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An audit of Kansas' death penalty in 2003 got down to dollars and cents. State auditors, working at the request of the Kansas Legislature, found that the court costs for seeking the death penalty are 70 percent more than for a life sentence, with a median cost of $1.2 million for a capital case, compared with $740,000 for a noncapital case.
Deeken professes concern for the wrongly convicted, but he's no closet abolitionist. He wonders aloud why a condemned prisoner is allowed to stall his execution with lengthy and costly appeals — the only tool a convict has to present mitigating, sometimes exonerating, evidence. "Alls you need is one trial," Deeken says, "and if he's guilty, you put him to death."
Barr's evolution from detached reporter to Skillicorn's wife and greatest advocate happened relatively quickly.
Looking back on her reports from Skillicorn's trial in 1996, Barr writes, "I was surprised to hear that Nicklasson had done all the killing. Police assumed that he [Skillicorn] was the killer and the leader of the threesome. That is what they imparted to reporters. Instead, it turned out that Nicklasson had been in charge and had even considered killing Skillicorn when they were on the run."
But some things that came out at trial didn't make it past The Star's editing process, Barr writes. "By the time the story had gone through three editors and a copy editor, information that contradicted the existing stereotype had been replaced with background from my earlier stories."
That same year, she left The Star.
Not long after, Barr decided to write a book about Drummond's murder. She conducted more than 100 interviews on the backgrounds of the Good Samaritan Killers. But when DeGraffenreid and Nicklasson wouldn't speak to her on the record, she ditched the idea.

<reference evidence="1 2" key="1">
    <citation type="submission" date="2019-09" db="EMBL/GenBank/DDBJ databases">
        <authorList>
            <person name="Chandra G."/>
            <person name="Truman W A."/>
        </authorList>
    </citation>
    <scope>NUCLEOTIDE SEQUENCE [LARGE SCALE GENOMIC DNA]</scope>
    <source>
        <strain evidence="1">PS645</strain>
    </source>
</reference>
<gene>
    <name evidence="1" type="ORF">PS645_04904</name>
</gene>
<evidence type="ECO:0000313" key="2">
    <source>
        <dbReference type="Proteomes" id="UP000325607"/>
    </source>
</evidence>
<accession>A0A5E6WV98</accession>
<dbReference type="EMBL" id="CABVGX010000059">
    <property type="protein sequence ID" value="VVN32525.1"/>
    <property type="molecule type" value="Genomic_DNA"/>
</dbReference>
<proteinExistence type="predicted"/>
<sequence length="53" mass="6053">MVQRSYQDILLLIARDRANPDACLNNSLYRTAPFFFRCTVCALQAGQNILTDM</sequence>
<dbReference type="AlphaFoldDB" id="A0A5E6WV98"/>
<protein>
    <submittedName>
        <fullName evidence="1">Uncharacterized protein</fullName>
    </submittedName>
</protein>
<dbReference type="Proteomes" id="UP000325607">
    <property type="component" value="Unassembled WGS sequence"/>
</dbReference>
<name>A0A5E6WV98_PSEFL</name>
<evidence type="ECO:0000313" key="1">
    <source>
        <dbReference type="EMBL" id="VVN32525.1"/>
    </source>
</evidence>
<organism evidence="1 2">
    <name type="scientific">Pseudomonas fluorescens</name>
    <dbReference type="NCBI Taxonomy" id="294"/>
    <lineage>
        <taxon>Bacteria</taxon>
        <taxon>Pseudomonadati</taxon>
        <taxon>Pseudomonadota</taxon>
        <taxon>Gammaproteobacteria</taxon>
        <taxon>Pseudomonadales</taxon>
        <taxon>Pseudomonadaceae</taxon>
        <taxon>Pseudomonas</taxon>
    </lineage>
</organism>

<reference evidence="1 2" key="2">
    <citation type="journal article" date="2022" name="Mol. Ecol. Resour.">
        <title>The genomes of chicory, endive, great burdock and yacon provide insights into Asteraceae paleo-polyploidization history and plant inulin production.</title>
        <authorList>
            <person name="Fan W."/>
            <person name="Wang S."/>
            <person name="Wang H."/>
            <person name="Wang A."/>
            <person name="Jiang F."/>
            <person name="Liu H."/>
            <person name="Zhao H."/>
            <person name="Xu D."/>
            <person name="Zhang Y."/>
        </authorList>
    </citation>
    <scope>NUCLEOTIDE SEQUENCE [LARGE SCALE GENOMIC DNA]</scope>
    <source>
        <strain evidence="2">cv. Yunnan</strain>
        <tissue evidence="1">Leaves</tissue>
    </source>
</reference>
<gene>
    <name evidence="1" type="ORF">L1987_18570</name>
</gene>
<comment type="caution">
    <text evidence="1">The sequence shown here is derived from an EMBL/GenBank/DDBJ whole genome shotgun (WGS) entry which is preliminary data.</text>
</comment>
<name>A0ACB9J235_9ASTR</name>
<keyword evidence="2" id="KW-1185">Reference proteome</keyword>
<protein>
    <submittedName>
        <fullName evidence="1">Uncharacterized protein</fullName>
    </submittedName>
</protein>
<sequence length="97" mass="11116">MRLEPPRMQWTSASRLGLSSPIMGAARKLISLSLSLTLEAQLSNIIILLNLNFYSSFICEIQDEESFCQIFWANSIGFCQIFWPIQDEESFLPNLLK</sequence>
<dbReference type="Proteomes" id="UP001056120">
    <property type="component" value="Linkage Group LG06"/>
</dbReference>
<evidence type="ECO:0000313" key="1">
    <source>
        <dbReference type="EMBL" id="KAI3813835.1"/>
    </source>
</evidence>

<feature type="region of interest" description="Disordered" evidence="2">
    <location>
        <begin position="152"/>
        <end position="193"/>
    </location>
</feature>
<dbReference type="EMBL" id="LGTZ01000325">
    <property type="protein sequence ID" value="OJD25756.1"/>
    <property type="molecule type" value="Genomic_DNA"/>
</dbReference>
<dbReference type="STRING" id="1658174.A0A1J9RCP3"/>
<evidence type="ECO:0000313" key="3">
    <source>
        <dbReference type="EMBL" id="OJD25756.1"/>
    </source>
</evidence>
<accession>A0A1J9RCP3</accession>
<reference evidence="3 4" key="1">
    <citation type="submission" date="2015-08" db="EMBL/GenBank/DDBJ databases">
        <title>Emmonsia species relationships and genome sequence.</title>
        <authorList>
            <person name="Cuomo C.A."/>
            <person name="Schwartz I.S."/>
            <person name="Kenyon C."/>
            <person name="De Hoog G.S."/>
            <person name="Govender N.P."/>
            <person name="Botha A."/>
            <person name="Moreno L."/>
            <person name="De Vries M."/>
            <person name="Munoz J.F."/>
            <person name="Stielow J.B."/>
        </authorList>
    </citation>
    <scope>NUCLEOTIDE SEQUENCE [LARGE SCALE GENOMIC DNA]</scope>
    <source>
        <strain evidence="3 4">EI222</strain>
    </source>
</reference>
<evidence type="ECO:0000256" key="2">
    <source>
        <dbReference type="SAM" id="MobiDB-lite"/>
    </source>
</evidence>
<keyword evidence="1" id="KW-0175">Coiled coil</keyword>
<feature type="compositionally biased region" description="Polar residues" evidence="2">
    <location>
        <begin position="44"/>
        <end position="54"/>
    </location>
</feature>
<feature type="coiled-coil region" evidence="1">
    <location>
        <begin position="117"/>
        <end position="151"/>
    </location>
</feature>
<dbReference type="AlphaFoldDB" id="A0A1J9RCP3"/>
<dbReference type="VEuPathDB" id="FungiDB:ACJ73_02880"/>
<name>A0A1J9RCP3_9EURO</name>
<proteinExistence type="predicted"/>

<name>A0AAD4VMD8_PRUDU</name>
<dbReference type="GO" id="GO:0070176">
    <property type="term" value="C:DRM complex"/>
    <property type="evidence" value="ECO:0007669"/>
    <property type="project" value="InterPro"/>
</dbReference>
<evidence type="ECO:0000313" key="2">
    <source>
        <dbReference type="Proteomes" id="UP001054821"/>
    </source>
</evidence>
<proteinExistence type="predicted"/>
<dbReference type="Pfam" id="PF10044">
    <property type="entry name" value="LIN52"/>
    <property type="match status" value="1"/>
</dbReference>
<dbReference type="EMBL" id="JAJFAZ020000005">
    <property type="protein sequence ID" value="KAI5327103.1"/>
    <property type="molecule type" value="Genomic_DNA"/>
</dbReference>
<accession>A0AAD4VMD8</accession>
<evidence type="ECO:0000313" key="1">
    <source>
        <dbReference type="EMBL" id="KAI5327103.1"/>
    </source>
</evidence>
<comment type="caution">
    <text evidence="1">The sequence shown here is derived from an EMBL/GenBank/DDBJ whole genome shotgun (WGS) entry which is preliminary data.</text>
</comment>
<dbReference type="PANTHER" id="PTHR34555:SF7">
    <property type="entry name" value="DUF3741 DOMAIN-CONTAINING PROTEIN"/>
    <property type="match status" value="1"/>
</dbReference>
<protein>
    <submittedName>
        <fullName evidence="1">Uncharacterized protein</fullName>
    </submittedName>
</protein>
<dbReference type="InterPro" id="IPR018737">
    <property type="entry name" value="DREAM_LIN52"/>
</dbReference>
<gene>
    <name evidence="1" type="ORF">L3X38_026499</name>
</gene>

"By that time," she writes, "I had interviewed Dennis many times by phone or in person and we were becoming friends. We began to work together on a project aimed at helping troubled youth, which drew us closer. We soon fell in love."
Skillicorn laughs a little when he says of his wife, "We found out we had a lot in common."
The news caught Barr's former colleagues at The Star off guard. "Most of my co-workers had known me for 10 years, but instead of thinking that if I fell in love with Dennis, there must be something good about him, they chose instead to think I had lost my mind," she writes. "I did not trade my intelligence or integrity for a wedding ring."
Barr and Skillicorn were married in a ceremony at Potosi in 1997.
Barr had a son, Regi, from a previous marriage, and being a stepfather was a new experience for Skillicorn. Kids who visit a parent in prison often have little to do while the adults talk. Skillicorn worked to establish a branch of the 4-H program at Potosi, called 4-H L.I.F.E. (Living Interactive Family Education), to allow children of inmates to befriend one another and play together. The fathers in the program attend a parenting class once a week.